Amanda: Is there anything that was like great for everyone, that everyone loved from that that they’re hoping sticks even after we, quote unquote, “reopen”? Which we keep saying we’re going to do, and then everybody keeps pushing this back. And here we are 20 months later.
Kristin: I will say one of the things that I personally really did enjoy — and the caveat, it was via Zoom Digital — [00:17:00] were reps were creating virtual events. It was open to everyone in everyone’s home. So I think the one thing we’ve gained that I really enjoy from this is people I’ve worked with for seven years, aside from knowing their kids’ names and their spouses’ names, I had never seen any of them before. So the fact that I’ve now been able to see everyone’s children and spouses and pets and interact with them, I think has honestly brought me a lot closer on a personal level to a lot of people I work with.
So the vendors that have offered virtual events, that have made it the cooking class, and bring your kids, and have your husband behind you cooking on the stove while you’re doing something, and we’re all going to talk together — honestly, I think people really enjoy things like that, where it’s something everyone can do together. You can engage with your whole family. So it’s not taking you away from your family in the evening, like a lot of previous events would. I know before the pandemic, four nights a week, I was at work events, and I wasn’t getting home till nine, ten o’clock at night. And I wasn’t seeing my [00:18:00] family. So the fact that you can now combine learning something, educating yourself related to work, but you still get to spend that quality time with your family — those types of events I hope continue. I think that’s been something that I’ve actually enjoyed virtually.
Amanda: And as we look at interactions with clients, Kristin believes that much of this virtual world is here to stay.
Kristin: I have not physically traveled and presented in person to a client in, in two years. And we found new ways through technology to be able to do whiteboarding sessions and things that we used to only be able to do in person. So I really do think virtual meetings are going to take precedent, just in the amount of time it can save versus having to commute back and forth or fly across the country. And money, it saves money not having to fly people across the United States for a one-hour meeting.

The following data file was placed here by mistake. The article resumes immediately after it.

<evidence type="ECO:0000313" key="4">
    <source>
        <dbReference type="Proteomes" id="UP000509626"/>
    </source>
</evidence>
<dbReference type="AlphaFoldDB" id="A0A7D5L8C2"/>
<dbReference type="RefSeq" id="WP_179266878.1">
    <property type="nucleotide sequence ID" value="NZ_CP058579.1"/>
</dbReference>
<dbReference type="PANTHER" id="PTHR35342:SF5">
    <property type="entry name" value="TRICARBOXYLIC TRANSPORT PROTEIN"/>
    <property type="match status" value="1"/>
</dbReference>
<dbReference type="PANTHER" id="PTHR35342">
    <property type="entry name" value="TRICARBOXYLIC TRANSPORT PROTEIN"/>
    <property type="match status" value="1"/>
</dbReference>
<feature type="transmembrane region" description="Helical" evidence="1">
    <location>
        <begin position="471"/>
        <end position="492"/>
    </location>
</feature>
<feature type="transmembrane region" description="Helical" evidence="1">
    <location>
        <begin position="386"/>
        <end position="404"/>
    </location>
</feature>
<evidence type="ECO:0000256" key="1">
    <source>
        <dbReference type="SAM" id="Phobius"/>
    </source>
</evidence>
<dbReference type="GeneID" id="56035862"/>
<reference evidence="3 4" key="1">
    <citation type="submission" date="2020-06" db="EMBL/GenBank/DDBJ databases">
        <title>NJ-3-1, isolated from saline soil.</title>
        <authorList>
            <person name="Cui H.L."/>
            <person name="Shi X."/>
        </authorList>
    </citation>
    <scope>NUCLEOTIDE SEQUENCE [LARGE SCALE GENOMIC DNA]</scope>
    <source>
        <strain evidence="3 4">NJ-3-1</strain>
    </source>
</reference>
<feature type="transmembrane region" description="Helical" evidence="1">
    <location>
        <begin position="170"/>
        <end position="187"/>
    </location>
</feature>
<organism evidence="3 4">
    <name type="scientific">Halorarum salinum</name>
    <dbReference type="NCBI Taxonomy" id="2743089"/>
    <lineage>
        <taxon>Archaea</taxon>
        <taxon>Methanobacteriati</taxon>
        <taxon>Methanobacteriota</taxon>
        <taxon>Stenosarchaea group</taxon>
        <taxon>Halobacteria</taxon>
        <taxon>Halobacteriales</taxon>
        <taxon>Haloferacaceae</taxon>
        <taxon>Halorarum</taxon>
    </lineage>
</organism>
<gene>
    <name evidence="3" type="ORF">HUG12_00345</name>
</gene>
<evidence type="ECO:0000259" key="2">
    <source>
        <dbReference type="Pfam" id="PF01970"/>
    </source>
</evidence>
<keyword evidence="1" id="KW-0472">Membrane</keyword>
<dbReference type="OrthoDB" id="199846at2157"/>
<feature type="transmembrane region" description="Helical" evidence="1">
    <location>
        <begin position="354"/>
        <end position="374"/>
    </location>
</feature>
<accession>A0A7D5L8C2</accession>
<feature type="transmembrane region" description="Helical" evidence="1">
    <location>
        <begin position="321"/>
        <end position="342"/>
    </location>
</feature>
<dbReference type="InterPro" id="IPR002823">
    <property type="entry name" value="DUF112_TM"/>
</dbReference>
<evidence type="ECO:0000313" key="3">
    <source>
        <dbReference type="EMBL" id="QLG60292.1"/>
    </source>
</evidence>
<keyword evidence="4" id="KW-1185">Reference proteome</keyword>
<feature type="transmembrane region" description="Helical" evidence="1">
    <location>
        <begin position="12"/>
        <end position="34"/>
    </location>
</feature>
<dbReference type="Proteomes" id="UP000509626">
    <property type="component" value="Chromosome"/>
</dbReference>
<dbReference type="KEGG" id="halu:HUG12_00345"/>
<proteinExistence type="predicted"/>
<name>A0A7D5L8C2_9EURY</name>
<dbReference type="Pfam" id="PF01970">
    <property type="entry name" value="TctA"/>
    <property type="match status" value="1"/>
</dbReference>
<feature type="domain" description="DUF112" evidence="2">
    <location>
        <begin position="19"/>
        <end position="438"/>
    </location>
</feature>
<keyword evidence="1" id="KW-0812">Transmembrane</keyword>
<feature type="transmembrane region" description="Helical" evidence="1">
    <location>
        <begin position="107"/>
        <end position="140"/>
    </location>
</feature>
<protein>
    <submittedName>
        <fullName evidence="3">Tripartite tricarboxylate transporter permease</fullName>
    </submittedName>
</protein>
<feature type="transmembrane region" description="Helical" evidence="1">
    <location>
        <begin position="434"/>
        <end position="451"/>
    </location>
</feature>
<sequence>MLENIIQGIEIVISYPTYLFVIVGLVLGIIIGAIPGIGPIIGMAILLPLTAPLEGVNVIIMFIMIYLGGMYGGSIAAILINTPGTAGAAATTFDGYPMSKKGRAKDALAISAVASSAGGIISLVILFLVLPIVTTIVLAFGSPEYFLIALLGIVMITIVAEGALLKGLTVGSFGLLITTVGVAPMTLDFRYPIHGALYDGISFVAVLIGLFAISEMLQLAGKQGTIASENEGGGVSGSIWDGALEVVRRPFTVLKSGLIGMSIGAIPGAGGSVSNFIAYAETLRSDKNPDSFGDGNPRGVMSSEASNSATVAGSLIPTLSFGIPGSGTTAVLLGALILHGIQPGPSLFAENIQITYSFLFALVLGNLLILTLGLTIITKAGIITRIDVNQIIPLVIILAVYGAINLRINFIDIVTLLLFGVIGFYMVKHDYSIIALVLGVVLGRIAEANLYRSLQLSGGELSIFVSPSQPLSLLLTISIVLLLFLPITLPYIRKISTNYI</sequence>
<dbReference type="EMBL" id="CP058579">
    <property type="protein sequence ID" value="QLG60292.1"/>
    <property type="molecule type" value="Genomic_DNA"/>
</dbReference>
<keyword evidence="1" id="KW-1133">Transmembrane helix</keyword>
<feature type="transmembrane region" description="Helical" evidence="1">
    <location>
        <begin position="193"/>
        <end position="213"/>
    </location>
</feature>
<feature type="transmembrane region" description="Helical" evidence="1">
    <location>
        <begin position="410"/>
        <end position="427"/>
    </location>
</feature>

Amanda: What you’ll hear as Erica shares more about their current state of operations is they [00:19:00] agree upon this:
Erica Buss: It’s really not about digital first or physical first. It’s about making things work together and serving the designers better and serving our clients better.
We are hybrid. We have folks working in the office. We have people working from home. We are allowing reps in to update our library, and we’re also using Teams. So — because we still have some designers coming in, and they need access to physical materials, maybe for an in-person client meeting — we do still need a well-stocked and well-curated library. And then we’re also sharing images, videos, information (quick, bite-size, short, length of a tweet or haiku), quick picture of that product on Teams, similar to you, Kristin. So that our, our staff who are working from home can also have access to that information.
So we’re really trying [00:20:00] to cover both, right, the physical and the digital. A lot of firms, a lot of workplaces in general, are thinking of like, how, how do we draw people back to the office if we’re giving them, like a lot of companies, the option to be hybrid, to work from the office sometimes and from home sometimes? Like, what is going to be that, that pull to get them there?
And one of those could be a dynamic resource library that is thought of as an asset or almost an amenity, because there’s an element of, of whimsy, of surprise, an element of serendipity when your staff does choose to come in.
Amanda: We invited Erica and Kristin to share their best advice, both to firms and manufacturers. Here’s their thoughts:
Erica Buss: For firms that have the resources available to them, and maybe want to reprogram their physical libraries, think of it more as an asset or a resource or even an amenity, an [00:21:00] innovation space.
Look at what, look at what, successful brick-and-mortar retail is doing. Look at what successful showrooms are doing. You know, they’re physical spaces. They’re not necessarily going away. They’re just taking on a different purpose. And so I think of the brick-and-mortar — the successful brick-and-mortar retail model often, or a successful museum model, to see how they are shifting their physical spaces to just take on a different purpose to serve their clientele.